The one thing people may be thinking about Singapore, and the small number of cases we currently have as compared to other countries, is that it may be attributed to the fact that we are a small country, just a little dot on the map. To that I say, we are just as afraid, but we have learned from our past and implemented the necessary measures to deal with future outbreaks of this scale. Hence, after reading up on the situations in other countries, this has made me extremely appreciative of the government, our health officials and medical staff for placing citizens’ interests before their own and for the efforts they have put into controlling the spread of this pandemic.
The preventative measures swiftly put in place, alongside the cooperation of the people, have led to the reduction in the spread of COVID-19. Thanks to that, people here are living relatively normal lives, frequenting malls, going to school and having fun on the weekends, albeit with face masks, of course!
Néhémie, 23, Marseille, France
The atmosphere in France is super anxious. Already before the coronavirus, there was a violent atmosphere, one of hate. And now, suddenly, it’s a whole new thing. Everything is changing from day to day. For example, the right to an abortion is compromised right now, because some police won’t consider buying a pregnancy test as an errand of foremost necessity.
We’ve entered a period of suspicion. People’s opinions are really wavering. I’m very sad for my country. I don’t think we took this illness seriously at first because in France we always think we’re on top of everything.
Everything has happened really fast.
Ghadi Alsharif, 24, Riyadh, Saudi Arabia
To be honest, I’ve never been that proud to be Saudi. It’s not something I shout out or anything. It’s just a name on paper, you know? But this is the very first time I feel proud about the Saudi government, because they have shown such a huge support. For example, they donated approximately $10 million to support small and local businesses during this crisis, which is huge.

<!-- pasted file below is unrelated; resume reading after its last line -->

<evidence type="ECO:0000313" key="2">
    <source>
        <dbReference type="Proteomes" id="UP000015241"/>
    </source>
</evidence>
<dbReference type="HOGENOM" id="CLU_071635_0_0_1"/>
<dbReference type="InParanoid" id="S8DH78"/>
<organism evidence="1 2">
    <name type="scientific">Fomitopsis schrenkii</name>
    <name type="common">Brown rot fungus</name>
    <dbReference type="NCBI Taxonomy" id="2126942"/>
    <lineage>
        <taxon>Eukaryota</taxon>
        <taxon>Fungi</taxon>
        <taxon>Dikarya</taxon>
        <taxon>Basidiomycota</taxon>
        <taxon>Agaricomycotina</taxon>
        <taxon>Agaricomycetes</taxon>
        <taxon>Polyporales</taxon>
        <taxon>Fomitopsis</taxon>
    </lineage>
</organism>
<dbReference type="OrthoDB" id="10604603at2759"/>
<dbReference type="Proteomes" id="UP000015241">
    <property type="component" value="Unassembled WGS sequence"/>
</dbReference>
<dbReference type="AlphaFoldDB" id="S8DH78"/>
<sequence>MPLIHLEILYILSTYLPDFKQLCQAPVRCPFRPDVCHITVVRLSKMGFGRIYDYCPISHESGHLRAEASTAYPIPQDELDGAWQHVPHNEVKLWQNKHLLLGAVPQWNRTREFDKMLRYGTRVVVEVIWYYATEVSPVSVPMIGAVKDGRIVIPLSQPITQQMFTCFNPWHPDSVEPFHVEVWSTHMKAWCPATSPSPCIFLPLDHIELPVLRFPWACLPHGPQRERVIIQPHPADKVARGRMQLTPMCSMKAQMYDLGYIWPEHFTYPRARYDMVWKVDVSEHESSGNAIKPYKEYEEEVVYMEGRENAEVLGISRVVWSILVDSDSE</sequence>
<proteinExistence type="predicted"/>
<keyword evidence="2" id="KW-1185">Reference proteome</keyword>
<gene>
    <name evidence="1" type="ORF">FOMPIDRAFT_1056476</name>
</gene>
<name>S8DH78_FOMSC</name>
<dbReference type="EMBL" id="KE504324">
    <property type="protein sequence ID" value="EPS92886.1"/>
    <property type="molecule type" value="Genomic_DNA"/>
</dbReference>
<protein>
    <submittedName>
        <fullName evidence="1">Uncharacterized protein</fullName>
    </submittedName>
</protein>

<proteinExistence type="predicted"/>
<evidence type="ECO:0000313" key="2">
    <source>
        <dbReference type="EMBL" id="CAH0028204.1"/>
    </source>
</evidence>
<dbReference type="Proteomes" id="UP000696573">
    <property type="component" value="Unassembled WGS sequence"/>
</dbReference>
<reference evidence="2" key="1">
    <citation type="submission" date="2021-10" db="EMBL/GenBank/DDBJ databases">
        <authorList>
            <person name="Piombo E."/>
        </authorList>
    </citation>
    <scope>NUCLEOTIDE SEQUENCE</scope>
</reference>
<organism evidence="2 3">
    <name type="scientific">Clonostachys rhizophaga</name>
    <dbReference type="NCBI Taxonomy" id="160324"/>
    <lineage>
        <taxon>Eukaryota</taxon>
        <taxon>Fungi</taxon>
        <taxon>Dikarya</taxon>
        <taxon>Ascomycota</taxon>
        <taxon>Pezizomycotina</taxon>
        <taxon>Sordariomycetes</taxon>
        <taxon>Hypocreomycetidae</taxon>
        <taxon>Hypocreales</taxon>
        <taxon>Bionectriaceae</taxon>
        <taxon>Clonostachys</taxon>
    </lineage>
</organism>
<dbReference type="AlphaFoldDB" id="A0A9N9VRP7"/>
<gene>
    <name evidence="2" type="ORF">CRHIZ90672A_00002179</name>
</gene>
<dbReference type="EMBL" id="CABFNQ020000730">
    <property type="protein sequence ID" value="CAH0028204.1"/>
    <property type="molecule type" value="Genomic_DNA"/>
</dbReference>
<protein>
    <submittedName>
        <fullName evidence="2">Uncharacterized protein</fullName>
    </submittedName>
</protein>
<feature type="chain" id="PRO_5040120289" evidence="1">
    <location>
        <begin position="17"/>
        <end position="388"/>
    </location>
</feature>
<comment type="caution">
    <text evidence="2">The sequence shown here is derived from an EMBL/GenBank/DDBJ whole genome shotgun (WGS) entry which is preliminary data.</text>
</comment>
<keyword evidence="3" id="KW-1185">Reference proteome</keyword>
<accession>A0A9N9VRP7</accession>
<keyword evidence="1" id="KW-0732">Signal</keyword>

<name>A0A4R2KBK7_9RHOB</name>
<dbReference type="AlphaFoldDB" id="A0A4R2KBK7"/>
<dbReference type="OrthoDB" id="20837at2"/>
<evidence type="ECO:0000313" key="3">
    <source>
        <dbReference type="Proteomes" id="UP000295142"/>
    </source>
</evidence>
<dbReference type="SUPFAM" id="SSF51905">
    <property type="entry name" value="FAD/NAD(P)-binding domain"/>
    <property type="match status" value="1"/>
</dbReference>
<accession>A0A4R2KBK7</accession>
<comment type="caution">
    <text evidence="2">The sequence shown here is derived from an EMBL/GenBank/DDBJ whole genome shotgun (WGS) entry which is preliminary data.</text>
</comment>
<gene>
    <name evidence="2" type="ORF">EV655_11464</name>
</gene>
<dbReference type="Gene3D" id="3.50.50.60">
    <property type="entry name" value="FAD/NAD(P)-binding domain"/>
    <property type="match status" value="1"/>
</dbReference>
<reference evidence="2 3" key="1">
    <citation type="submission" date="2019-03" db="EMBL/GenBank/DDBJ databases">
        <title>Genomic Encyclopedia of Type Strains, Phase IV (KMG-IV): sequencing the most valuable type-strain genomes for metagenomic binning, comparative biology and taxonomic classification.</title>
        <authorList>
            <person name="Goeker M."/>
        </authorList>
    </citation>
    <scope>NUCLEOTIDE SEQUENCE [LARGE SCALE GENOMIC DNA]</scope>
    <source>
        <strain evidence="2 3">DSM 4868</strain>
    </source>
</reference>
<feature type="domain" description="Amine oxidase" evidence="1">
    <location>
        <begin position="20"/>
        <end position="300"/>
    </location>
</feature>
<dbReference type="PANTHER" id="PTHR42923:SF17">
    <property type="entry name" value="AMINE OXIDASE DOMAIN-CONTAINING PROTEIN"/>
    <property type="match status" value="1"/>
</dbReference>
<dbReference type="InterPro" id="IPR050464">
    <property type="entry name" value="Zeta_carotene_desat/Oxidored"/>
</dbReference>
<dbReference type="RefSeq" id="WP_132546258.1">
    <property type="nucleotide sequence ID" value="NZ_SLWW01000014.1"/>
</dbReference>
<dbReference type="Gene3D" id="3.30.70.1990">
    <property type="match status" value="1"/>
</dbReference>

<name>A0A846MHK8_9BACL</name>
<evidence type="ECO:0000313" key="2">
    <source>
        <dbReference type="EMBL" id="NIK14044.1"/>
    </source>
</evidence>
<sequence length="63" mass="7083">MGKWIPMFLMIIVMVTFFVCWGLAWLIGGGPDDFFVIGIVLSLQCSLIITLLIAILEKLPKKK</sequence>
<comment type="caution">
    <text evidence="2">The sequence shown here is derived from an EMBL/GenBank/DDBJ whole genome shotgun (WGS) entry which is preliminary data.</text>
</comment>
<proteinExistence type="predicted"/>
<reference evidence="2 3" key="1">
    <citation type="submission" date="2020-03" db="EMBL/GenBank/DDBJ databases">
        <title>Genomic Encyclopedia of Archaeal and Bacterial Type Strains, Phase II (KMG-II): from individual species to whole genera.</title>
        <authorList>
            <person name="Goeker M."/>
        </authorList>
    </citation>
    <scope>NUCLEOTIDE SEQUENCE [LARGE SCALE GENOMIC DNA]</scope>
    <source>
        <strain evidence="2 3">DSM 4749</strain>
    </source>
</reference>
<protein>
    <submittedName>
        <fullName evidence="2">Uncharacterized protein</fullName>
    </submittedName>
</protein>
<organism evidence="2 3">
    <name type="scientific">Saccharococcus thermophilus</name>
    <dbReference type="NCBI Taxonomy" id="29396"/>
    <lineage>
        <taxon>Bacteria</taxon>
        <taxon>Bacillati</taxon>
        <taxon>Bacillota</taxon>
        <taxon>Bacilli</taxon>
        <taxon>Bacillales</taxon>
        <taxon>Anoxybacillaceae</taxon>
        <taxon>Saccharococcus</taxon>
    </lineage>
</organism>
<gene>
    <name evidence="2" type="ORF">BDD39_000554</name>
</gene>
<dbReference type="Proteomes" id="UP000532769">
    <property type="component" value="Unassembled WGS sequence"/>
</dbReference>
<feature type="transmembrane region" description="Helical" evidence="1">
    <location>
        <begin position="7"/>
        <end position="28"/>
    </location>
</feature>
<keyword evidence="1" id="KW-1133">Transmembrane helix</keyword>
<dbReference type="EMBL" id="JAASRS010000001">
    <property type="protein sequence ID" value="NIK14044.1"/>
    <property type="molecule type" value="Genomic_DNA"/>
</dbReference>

One of my jobs is at a small art studio, so that move has been helpful for me. Food shortages and panic shopping, which seem to be occurring all over the world, are not happening here at all. I go to supermarkets, minimarkets, everywhere, and can find everything. No panic shopping, no crowds. Plus, there are huge campaigns to encourage people to stay home. From social media influencers to actors, even the king himself spoke about it on TV. In the streets, people are giving away free hand sanitizer.
Restaurants and cafés aren’t completely shut-down. They’re open for take-out. I’ve been working remotely since the 15th of this month, and the government ordered private and governmental sectors to pay every employee a mandatory sick leave for 14 days. So yeah, honestly, it’s very calm here. No panicking.
All of my family and friends are aware and staying at home. No social gatherings have been happening. An hour every day, I do a video chat with all the family, so that we can stay in touch.
Taqwa, Riyadh, Saudi Arabia
Sometimes, when I take a break to walk around my neighborhood, I feel like it’s really peaceful and quiet. The Earth itself never had this break from people and cars. I feel like Earth is, for the first time, peaceful. This is maybe the only benefit that happened with the virus. It doesn’t feel scary in Saudi Arabia. I never expected this reaction, especially from the Ministry of Health. It’s impressive for me.
I never thought that people would agree to stop their cultural habits, especially like going to the mosque and greeting each other with kisses and handshakes. If you don’t say hello to even a stranger, it’s culturally shocking and outrageous. People now are greeting each other from a distance. It’s impressive that people are considering each other’s health. Maybe it’s going to get worse, maybe it’s spreading without us knowing, but I feel that everything is under control. For the first time, I feel like people in Saudi Arabia are caring for each other.